This whizzed by on my Facebook feed yesterday:
Apparently, former Archbishop of Canterbury Rowan Williams called out whining first-world Christians to "grow up" and stop referring to themselves as a "persecuted minority":
"When you've had any contact with real persecuted minorities you learn to use the word very chastely," he said. "Persecution is not being made to feel mildly uncomfortable. 'For goodness sake, grow up,' I want to say."
I don't agree with everything Williams said or did as the ABC and there are a few things I think he could have done much better. But in this he is spot on.
Christians in the United States have it pretty darn good. And by "pretty darn good" I mean that we are not barred from government jobs because of our religious status, we can choose where, when and with whom we'd like to worship, we can be fairly certain that our religious preferences will be noted and respected while we are in the hospital, we can more or less trust that our families will not be killed in their beds because we confess Jesus Christ as our Lord and Savior.
I get the sense that for the whiners that inspired Williams' harsh but totally deserved comment, having the postal worker say "Happy holidays" instead of "Merry Christmas" is some sort of religious oppression. And not allowing the Ten Commandments to be displayed at the county courthouse is rather like being publicly flayed in the Roman square.
Several years ago, I traveled to Burma/Myanmar, which, at the time, was still a military dictatorship and had a <2% Christian population. Our goal was simply to enjoy the company of other fellow Anglican Christians there, to let them know that they were remembered and to make the world just a little smaller. We were told not to bring Bibles or prayer books in case our luggage got searched. We could wear crosses but be prepared to hide them in case it became a matter of personal safety. One afternoon, the local police showed up at our hotel to make sure we were actually doing what we said we'd be doing. They checked every passport. It was frightening and thought provoking but ultimately, we knew we would go home, to a place where we could wear our crosses, carry our Bibles and even preach on a street corner if we wanted. Our persecution was limited in time and in scope because we were North Americans.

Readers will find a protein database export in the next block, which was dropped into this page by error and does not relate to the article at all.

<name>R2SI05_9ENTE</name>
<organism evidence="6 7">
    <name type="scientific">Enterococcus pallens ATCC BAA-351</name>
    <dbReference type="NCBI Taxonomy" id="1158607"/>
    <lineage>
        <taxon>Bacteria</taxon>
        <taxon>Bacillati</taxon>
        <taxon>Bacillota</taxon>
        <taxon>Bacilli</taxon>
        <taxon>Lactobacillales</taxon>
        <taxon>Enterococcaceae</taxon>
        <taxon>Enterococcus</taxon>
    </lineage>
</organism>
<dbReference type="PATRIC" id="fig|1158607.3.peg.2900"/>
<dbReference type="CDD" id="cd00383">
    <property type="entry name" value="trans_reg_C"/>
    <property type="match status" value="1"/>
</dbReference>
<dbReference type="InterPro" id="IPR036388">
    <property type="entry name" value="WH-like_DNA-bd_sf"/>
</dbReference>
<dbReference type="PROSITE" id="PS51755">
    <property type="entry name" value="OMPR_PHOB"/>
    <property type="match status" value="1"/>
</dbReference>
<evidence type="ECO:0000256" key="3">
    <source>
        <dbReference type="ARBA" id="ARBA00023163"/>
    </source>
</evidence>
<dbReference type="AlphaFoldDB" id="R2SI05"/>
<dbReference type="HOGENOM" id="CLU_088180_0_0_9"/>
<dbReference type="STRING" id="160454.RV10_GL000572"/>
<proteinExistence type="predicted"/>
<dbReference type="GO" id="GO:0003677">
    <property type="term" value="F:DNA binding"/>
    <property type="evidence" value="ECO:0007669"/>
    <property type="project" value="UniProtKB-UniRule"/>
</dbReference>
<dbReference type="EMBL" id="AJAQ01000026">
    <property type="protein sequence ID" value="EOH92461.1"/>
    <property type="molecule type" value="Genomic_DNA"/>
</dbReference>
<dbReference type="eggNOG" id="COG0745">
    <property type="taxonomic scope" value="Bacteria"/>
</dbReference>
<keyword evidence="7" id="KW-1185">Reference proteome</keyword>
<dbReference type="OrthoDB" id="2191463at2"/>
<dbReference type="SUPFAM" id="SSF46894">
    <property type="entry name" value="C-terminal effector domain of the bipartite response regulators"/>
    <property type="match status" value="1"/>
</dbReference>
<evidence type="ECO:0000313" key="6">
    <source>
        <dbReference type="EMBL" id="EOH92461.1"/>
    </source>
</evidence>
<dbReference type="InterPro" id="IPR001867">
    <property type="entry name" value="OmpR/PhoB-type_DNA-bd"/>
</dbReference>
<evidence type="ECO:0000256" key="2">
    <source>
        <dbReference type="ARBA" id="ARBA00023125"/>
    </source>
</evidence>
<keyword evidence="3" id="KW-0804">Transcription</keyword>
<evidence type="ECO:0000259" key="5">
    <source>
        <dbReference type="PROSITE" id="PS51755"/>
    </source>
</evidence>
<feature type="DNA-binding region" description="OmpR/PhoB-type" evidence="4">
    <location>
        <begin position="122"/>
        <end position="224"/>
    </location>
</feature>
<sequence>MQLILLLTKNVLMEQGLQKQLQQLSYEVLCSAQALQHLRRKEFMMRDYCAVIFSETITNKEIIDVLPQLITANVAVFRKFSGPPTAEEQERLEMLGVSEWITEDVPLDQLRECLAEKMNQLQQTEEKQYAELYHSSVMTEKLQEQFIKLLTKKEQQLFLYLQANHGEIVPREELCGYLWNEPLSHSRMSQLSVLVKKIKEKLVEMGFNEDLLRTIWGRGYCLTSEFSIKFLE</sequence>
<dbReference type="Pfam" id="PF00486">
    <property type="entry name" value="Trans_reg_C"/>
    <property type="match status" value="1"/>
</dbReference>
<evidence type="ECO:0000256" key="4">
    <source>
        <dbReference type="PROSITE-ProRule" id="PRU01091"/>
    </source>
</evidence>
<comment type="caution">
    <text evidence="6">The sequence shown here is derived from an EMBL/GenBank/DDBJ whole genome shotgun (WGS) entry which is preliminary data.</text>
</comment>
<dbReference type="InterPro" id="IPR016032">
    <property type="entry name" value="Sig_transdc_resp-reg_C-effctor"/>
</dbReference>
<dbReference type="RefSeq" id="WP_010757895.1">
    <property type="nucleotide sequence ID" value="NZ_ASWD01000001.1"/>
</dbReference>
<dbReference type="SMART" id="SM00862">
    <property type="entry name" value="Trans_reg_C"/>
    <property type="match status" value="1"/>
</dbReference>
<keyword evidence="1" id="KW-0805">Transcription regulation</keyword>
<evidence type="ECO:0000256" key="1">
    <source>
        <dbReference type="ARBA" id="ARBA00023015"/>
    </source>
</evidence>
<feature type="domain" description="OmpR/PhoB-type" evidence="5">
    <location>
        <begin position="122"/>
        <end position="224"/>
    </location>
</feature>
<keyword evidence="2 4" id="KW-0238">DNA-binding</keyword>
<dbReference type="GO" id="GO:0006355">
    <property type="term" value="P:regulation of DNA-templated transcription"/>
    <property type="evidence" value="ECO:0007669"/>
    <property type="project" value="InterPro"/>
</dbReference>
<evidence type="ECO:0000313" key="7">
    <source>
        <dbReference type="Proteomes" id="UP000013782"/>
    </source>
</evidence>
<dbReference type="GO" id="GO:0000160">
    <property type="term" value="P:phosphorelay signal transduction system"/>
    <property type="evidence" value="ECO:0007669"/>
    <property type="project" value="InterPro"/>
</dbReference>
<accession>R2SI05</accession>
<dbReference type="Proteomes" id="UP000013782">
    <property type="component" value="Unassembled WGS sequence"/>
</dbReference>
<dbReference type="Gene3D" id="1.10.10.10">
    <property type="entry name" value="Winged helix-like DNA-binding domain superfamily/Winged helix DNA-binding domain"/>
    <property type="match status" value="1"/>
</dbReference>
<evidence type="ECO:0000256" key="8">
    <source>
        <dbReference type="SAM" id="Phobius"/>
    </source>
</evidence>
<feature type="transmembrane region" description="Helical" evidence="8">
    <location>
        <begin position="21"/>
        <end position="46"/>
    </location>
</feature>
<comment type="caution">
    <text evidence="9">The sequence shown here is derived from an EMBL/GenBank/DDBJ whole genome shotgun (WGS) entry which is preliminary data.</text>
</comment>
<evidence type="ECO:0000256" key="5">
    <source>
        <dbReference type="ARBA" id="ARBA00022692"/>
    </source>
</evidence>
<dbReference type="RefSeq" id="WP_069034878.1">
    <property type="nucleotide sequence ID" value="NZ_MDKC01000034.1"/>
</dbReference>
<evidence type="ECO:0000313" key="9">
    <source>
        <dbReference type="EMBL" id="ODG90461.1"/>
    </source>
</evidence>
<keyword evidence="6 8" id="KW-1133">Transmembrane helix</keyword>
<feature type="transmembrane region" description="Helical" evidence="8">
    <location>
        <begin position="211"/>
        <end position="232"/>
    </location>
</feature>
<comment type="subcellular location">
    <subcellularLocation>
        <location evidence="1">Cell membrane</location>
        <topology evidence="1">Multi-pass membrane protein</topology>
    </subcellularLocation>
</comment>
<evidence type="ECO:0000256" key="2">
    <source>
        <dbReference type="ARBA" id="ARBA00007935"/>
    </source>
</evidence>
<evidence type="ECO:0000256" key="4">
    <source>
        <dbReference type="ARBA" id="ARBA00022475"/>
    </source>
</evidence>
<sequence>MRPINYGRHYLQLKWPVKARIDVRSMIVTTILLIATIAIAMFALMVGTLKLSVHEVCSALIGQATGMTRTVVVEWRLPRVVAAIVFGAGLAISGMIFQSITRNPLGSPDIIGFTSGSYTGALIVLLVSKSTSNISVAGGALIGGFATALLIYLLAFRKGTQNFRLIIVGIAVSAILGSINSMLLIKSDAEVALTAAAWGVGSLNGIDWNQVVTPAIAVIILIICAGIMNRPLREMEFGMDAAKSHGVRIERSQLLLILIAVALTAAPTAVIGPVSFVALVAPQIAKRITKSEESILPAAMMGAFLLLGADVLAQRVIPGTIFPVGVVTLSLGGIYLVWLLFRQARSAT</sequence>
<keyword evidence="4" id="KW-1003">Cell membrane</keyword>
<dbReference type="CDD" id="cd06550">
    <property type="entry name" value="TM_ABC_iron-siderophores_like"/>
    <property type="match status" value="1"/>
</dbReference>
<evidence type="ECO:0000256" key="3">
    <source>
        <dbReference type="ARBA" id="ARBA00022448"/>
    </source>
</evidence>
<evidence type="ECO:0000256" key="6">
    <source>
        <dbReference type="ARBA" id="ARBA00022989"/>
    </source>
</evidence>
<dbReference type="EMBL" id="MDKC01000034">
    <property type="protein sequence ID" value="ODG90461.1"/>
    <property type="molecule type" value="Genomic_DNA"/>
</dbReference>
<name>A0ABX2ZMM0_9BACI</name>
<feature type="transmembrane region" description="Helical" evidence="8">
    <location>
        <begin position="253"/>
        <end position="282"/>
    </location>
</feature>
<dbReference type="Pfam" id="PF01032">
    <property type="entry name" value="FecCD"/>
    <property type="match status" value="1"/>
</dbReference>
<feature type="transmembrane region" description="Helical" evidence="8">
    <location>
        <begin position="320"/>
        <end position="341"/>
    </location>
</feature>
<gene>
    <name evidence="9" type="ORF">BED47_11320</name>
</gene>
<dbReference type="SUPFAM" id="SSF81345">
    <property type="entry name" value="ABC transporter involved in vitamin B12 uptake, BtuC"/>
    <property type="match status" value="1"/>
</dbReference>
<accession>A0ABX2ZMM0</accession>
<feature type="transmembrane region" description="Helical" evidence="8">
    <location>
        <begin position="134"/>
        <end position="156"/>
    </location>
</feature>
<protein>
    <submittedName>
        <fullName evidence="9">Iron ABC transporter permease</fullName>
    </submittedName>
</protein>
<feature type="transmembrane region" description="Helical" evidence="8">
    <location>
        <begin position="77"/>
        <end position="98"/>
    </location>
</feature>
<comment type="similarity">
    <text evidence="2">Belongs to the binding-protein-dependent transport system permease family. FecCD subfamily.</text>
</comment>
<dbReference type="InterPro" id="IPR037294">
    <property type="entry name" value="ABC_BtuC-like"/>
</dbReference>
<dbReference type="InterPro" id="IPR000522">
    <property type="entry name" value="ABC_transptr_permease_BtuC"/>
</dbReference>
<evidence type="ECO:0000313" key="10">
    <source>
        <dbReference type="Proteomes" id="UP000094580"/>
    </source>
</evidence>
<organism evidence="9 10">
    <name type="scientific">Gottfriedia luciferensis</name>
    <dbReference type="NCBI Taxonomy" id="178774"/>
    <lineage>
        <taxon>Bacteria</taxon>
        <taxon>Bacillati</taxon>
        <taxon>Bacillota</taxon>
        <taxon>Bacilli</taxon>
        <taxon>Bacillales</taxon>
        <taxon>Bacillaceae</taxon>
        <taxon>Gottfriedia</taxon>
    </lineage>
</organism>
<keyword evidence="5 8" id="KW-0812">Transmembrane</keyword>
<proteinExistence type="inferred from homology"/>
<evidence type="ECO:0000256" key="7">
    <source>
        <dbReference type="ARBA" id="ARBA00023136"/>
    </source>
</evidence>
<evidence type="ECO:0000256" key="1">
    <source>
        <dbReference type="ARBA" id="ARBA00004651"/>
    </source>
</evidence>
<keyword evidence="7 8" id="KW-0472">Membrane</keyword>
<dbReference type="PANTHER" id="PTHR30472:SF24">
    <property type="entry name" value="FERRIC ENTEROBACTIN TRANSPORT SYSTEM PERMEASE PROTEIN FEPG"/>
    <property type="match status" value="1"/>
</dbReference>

Our Karin friends there lived well below the poverty line because government jobs were closed to them so long as they remained professing Christians. In the city, violence toward them had abated in the recent decade but suspicion had not. They often found themselves cast out, followed and questioned, meager homes searched and tossed, friends pestered, kids taunted and bullied. The stories we heard were not horror stories, but the situation was unsafe, frightening and relentless. The power of their faith and their ability to continue to proclaim it, on the other hand, was inspiring.
I have no idea if I could sustain a life of faith under such circumstances, especially with children to care for. But my experience in Burma/Myanmar has left me with little tolerance for those in our country who play victim because their cream doesn't always rise to the top.
Dethroning the entitlement of those who believe that the world owes them something special because of their faith beliefs and practices doesn't smack of persecution to me. Nicely done, Rowan.
p.s. I have no idea why this post is randomly highlighted in white. Sorry.